Keep Private Files Secure On Your Mac OS X Desktop

OS X: You can keep all your most private files just a click away when you need them, and keep people from snooping around them while you're not looking, just by creating an encrypted disk image and saving it to your desktop.

Creating an encrypted disk image is extremely quick, very easy, and it can keep your most private files safe from prying eyes while you're away from your computer. When you want to access the files inside the disk image, you simply open it and enter your password. When you're done using the files, eject the disk image just like a CD or USB drive, and it's secured again. Easy as that, your files are safe.

All you need is Disk Utility, which you can find in the Utilities folder, inside your Applications folder. Once open, simply click "New Image". Name your disk image anything you want, and put that name in both the "Save As" and "Name" fields. For the location, we want to put it on your desktop (so it's easy to access on the fly), and we want to give it a big enough size that it won't run out of space any time soon. 500MB is usually good enough.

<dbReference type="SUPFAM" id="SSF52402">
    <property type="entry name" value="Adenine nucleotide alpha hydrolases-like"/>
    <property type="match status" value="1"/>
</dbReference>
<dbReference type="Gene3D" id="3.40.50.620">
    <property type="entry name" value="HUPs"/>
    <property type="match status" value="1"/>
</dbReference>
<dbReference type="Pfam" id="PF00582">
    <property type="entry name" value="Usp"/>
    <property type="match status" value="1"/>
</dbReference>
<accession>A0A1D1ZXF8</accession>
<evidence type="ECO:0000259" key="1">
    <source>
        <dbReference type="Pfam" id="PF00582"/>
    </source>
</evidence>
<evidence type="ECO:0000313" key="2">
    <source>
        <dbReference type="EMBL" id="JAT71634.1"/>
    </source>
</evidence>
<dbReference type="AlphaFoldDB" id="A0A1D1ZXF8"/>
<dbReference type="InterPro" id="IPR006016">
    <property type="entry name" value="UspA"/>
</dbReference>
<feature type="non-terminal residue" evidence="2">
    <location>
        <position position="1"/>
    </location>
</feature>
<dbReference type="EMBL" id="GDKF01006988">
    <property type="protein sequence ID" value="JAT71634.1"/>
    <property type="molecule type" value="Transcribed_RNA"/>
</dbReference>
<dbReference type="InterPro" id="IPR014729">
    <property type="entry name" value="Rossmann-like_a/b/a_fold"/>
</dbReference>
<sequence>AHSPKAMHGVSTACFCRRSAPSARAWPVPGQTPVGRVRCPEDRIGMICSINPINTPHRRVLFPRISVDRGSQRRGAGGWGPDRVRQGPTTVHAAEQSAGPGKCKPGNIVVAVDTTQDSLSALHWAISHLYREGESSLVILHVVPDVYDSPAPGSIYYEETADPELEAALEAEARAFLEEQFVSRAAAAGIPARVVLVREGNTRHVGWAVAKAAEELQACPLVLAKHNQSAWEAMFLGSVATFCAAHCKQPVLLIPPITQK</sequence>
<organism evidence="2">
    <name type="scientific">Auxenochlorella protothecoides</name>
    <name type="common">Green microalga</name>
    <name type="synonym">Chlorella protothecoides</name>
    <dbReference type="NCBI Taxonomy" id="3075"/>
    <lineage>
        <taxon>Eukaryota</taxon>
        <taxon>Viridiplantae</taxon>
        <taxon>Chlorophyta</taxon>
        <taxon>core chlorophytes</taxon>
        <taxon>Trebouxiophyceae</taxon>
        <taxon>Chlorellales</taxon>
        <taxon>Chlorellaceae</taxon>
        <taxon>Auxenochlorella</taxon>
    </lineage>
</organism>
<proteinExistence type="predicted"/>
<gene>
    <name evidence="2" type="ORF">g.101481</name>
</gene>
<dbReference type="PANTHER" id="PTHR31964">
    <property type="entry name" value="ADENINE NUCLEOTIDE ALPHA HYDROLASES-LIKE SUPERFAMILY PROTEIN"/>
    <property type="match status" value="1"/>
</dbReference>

Leave the format as "Mac OS Extended (Journaled)", since that's the same as the rest of your system already. Now for the part that makes this disk image truly special: For "Encryption", choose the option for "256-bit AES encryption". For "Image Format," choose "sparse disk image".

The 256-bit AES encryption basically ensures that nobody without a hive of supercomputers can break the encryption on your disk image. The "sparse disk image" format-type means that the image won't take up more space on your hard drive than it needs.

When you press "Create", you'll be asked for a password. Make it a good one!

Now, when you want to access the files on the image, you "mount" it by double-clicking on it. You'll see a drive show up, as though you'd just plugged in a USB thumb drive. That's your disk image — be sure to eject it when you're done! Either drag it to the trash bin, or right-click and select "Eject" when you're done using it. You can make as many of these as you want — just remember to never leave them mounted while you're not using them.


Comments

    Brilliant tip!!!

    I've actually been doing this for many years already. So long as you have a good password and remember to eject the volume when you're done using it then it's very safe. So safe I'm happy to have it synced with dropbox etc.

    Only one downside. As yet I haven't found a way to use it with other OS'es. Not that it matters for me.

    I too use this method as a handy secure container for things I want to push out to the decidedly unsecured DropBox service. And keep from prying eyes on my local machine.

    If I need inter-OS-operability I will use TrueCrypt to generate the file container / disk image instead of my Mac OS

    This is great i would like to check it out i never did this way....

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